A Rio Rancho woman, Lexi Bills, tried to explain in The Blaze’s Facebook thread that Zozobra is a fundraiser for the Kiwanis Club of Santa Fe that benefits the Boys & Girls Clubs, among others.
“It is not a cult or pagan rite,” wrote Bills, who posted a link to the official Zozobra website. “Please do your homework.”
But for some, Bills didn’t make a convincing argument.
“It’s against Christianity because it is making an idol or image and putting your faith in its burning to try and better your life,” wrote Jason H. Gauquie. “I’m not bashing you, but I had to look up the history. It’s a ritual and by rites, is the antithesis of Christianity.”
What the commenters might not know is that Zozobra is unofficially tied to the Fiesta de Santa Fe, a religious celebration.
“All of these posts by these crazy people have made me realize how lucky I am to be from Santa Fe,” Marissa Montez of Santa Fe wrote in the Facebook thread. “We have such an amazing community built on tolerance, acceptance, diversity, and rich culture.”
While some people think the late Will Shuster started Zozobra to poke a finger in the eye of the Catholic Church, Sandoval said Shuster’s diaries make no mention of religion.
“The idea came from two really distinctive sources, and he’s really clear about what happened,” Sandoval said.
The first was an incident at La Fonda on Christmas Eve 1923. Shuster and his artist friends, known as the Cinco Pintores, or five painters, would sell a painting and then live off the proceeds until someone else sold a painting.
“One Christmas Eve, one of them sold a painting, and they decided they were just going to blow it,” Sandoval said. “They went to La Fonda. They got drunk, but they were all pissy.” Shuster was upset that they were all so unhappy after enjoying a “fabulous meal that they hadn’t had in a while,” Sandoval said. “Everybody was just gloomy.”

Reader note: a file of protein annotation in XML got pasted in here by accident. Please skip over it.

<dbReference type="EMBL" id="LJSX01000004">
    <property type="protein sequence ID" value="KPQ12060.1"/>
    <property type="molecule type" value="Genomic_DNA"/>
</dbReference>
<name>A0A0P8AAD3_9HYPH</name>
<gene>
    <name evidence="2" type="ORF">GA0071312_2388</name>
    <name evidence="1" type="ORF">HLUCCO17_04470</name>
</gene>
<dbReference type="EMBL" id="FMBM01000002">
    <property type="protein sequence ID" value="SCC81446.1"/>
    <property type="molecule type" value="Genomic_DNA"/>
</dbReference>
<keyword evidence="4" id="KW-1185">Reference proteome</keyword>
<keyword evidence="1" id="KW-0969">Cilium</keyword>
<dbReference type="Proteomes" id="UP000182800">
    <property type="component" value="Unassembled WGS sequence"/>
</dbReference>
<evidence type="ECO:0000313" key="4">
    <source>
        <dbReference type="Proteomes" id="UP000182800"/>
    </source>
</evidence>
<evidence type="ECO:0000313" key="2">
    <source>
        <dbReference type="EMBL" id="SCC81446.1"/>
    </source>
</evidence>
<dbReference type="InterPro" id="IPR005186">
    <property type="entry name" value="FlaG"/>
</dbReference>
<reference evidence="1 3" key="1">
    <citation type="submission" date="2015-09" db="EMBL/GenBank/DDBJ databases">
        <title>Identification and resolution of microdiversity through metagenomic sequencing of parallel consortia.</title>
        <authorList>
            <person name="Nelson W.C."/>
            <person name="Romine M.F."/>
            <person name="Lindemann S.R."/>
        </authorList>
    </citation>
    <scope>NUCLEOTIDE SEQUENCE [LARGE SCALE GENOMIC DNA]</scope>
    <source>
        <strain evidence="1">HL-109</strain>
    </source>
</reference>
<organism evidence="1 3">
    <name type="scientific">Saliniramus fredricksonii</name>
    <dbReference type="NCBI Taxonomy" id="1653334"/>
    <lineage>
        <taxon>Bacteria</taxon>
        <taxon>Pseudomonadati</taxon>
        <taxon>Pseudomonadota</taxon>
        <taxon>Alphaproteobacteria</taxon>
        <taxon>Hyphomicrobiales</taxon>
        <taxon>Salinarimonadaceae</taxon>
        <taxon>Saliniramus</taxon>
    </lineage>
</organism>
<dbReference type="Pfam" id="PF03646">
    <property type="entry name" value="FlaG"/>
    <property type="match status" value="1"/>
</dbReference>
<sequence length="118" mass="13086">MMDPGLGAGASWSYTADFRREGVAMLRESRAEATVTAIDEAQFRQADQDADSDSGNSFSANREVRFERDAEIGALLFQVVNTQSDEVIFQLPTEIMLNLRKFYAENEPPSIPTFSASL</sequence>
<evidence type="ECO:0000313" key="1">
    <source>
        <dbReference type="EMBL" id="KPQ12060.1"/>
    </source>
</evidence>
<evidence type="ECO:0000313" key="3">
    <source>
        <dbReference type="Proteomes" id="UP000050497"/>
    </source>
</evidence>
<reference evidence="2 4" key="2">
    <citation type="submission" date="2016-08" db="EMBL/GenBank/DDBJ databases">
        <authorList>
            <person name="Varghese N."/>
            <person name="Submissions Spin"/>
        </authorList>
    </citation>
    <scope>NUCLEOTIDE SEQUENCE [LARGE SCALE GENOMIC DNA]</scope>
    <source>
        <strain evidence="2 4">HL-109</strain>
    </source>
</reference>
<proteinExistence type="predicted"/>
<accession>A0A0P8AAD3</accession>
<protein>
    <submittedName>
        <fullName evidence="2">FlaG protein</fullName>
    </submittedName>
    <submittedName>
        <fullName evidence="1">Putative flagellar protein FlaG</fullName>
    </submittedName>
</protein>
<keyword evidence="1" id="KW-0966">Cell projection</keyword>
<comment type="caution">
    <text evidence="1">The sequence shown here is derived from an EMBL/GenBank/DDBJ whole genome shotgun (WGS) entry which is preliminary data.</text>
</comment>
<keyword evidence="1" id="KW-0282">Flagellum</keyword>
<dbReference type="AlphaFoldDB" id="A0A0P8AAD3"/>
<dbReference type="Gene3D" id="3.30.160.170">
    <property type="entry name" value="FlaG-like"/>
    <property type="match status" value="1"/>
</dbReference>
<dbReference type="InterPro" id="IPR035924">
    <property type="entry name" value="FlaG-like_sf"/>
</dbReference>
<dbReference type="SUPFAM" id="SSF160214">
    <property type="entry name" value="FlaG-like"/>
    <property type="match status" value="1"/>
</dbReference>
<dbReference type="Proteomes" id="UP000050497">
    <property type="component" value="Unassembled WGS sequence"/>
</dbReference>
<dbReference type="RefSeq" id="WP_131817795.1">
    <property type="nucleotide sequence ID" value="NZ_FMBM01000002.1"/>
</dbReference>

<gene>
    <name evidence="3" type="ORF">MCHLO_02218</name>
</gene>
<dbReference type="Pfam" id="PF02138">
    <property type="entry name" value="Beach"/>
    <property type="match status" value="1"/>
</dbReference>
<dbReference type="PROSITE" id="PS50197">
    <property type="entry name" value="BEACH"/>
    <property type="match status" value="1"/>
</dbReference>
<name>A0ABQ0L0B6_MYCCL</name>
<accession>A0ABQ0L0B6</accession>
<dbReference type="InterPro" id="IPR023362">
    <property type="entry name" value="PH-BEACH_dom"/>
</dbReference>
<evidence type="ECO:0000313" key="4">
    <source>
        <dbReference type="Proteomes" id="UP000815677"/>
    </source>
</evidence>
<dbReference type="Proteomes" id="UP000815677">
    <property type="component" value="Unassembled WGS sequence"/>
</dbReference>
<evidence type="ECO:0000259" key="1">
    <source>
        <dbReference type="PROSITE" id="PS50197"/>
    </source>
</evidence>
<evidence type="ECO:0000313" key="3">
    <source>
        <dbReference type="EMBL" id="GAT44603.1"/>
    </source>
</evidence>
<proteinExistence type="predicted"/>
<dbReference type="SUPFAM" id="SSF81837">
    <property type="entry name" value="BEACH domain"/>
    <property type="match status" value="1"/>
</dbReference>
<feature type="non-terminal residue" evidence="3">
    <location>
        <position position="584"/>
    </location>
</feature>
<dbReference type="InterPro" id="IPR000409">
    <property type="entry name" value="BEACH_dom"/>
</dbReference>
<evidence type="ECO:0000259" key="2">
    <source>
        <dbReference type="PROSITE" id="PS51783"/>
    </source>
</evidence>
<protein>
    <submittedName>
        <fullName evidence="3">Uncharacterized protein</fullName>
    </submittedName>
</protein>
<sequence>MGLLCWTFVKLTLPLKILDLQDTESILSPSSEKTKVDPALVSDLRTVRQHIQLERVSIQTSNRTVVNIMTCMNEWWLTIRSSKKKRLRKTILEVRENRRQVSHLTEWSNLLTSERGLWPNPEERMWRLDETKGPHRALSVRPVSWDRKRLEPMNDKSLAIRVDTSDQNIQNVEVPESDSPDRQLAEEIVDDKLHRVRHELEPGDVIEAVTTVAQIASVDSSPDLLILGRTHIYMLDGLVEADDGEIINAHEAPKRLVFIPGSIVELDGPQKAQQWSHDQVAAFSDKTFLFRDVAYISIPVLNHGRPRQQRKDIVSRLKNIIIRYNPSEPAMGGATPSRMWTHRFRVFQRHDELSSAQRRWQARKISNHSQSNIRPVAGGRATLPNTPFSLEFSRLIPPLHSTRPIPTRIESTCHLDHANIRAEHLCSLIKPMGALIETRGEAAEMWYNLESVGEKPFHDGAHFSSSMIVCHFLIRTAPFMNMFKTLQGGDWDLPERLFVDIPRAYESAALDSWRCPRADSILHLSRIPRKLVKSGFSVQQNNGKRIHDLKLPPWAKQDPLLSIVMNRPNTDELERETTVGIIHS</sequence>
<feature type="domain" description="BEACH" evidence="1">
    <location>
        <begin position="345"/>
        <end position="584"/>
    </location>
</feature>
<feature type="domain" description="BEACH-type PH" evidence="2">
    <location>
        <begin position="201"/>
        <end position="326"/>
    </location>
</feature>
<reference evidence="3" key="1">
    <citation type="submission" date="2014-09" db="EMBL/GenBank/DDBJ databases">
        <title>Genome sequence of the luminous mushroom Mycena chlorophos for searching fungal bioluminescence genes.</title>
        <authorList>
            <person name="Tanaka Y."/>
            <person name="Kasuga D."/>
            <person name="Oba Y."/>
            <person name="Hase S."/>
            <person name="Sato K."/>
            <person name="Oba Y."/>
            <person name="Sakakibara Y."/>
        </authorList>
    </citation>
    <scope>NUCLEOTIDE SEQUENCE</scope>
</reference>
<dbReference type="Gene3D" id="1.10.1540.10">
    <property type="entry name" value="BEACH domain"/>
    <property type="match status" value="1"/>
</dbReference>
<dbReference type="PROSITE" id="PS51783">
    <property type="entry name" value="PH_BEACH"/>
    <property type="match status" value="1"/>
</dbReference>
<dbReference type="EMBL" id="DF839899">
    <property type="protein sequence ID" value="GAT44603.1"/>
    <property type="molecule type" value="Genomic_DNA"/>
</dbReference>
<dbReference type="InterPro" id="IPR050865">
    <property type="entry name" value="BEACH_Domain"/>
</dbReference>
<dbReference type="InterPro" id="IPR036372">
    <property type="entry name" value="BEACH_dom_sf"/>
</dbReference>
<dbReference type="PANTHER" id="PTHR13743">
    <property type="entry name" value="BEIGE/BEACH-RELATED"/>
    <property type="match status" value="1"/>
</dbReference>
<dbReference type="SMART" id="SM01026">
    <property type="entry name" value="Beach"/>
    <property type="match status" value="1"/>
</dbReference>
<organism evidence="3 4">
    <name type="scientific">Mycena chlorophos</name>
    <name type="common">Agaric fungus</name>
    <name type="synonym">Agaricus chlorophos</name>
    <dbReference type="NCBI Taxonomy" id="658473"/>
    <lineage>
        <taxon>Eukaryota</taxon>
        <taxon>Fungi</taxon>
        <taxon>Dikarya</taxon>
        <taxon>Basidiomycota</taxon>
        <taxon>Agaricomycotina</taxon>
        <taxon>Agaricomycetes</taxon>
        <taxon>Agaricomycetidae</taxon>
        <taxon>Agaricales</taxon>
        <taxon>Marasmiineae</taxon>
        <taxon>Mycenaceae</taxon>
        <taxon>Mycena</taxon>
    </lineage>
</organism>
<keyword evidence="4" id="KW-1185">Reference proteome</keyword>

Shuster invited his friends to write down what was bothering them. When the bartender stepped away, Shuster lit the notes on fire on the bar, Sandoval said. “The bartender came back and kicked them all out.”
The following year, Shuster traveled to Mexico and attended the Holy Week celebrations of the Yaqui Indians, who burned an effigy of Judas on Good Friday.
“He came back, and he kind of put those two ideas together,” Sandoval said.
“Some people have also said that it was a reincarnation of [Spanish conquistador] Don Diego de Vargas, that Shuster was trying to burn Don Diego de Vargas. But those are more rumor mill because we’ve never, ever seen anything in any of the folklore, in any of the diaries, that talks about that.”
Sandoval described Shuster as “a very secular guy” who didn’t talk about religion. He was, however, fascinated with fire.
“He was a pyromaniac,” Sandoval said. “He invented gun powder to burn a different way. He experimented with kerosene and gasoline and putting those things together. There’s never an overtone of religion. It’s always about art.”
Contact Daniel J. Chacón at 505-986-3089 or firstname.lastname@example.org. Follow him on Twitter @danieljchacon.